Specialising in the fine art of hand block printing on delicate fabrics and dyeing in vegetable colours, Pracheen is a workshop that prides itself in its eco-friendly process — and we’re all for it. Natural dyes have always been a part of India’s ancient heritage, and Pracheen believes that they are not an innovation but a revival of a rich and prudent tradition.

Pracheen

India

Others

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THIS MADE US GO: Pho-real?

An Ha Nguyen’s iconic collection of miniature Vietnamese dishes make us want to pinch food that we can’t actually eat. An architecture graduate turned miniature artist and entrepreneur, she’s now the founder of Veene Studio that specialises in dolls and miniature models. All it took was a self-carved bride-and-groom cake topper that pushed her to fully pursue her love for the craft.

Veene Studio

Vietnam

Others

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THIS MADE US GO: Dildoll, blowbots and children’s books

How fun would it be, if things could speak? Blending storytelling and art together, this contemporary art studio fuses fascinating personalities into their sculptures, collectable toys, children’s books, installations, and other immersive objects.

Kumkum Fernando

Vietnam

Others

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THIS MADE US GO: Moulded for mindfulness

As its name suggests, stillness is an inherent quality in their wares. A creative collaboration between Kaleb Loh and Tyco Tat, this duo is fueled by a desire to invent new ways for people to experience and interact with one of the world’s oldest mediums — ceramics.

Stillwares

Singapore

Others

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THIS MADE US GO: XLB — Xiao long baby

Some describe her work as “pop-surrealistic” and “creepy-cute”, but Qimmyshimmy really leaves that up to one to decide. She’s just here to create tension between two worlds — the real and the imagined. So, do these mini organs and body parts make you scream in fright or squeal in delight?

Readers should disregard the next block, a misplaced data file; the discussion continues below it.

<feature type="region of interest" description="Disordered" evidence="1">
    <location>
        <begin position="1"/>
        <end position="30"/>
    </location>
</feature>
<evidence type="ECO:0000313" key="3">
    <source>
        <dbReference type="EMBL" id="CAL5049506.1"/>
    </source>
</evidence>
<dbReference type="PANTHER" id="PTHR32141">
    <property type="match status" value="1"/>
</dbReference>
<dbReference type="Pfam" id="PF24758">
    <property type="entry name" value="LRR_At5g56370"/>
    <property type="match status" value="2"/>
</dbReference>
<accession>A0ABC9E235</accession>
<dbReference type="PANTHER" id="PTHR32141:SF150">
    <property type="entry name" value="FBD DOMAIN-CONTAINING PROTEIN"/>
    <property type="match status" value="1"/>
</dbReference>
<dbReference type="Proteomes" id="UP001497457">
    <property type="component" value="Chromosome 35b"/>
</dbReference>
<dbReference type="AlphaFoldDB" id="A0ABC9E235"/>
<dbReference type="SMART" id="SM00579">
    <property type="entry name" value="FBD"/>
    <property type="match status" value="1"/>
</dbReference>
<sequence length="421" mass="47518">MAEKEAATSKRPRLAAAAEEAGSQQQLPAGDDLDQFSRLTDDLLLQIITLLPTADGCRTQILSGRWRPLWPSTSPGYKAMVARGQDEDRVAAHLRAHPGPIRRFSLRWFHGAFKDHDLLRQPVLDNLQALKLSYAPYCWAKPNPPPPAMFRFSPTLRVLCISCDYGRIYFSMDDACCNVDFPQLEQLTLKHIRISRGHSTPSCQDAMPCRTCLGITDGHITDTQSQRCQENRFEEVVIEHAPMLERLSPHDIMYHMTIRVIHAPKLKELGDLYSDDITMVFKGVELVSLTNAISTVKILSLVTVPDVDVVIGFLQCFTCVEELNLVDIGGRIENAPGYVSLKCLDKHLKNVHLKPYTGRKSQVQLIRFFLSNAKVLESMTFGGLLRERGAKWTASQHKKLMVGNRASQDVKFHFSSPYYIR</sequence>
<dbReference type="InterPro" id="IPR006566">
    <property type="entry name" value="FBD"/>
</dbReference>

Qimmyshimmy

Singapore

Others

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THIS MADE US GO: Not-so-alien invasion

Don’t worry earthlings, these guys come in peace. Aspiring to bring back the past and build a better future using technology, Taketo aspires to show how combinations of creation can triumph destruction. 3D printing aside, he also specialises in materialising digital artwork, dissolving boundaries between what’s virtual and real.

Taketo Kobayashi

Singapore

Others

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THIS MADE US GO: Literal eye candy

Cynthia loves snacks, just like all of us, or at least most of us. So much so that she immortalised the Asian snacks she grew up with, like yakult and white rabbit sweets, into elaborate rugs. As the child of Chinese emigrants, these rugs offer her a deep sense of nostalgia — an afterschool snack she turned to time and time again during her childhood.

Cynthia Chen

USA

Others

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THIS MADE US GO: A common thread for humanity

For Aze, fiber is her weapon that can stitch connections and heal inner wounds. Grounding her creative process with intuition and spontaneity, she seeks to explore the different possibilities of fiber as a medium such as the history, culture, and her ecology around it.

Aze Ong

Philippines

Others

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THIS MADE US GO: No one mould for femininity

With mountains-as-breasts being a recurring theme in her works, Kara draws parallels between feminie and earth forms. An ode to how natural beauty comes in all forms, colours, shapes and sizes.

Kara de Dios

Philippines

Others

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THIS MADE US GO: A crochet rebellion. Thread lightly

Inspired by her own great grandmother’s badass attitude, Daphne Chao created Ilyang Ilyang to revolt against the notion of crocheting being a grandmother’s craft — in “hardcore handmade crochet” style. A warning that’s somehow kinda heartwarming.

Ilyang Ilyang

Philippines

Others

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THIS MADE US GO: Through the looking-glass… of glass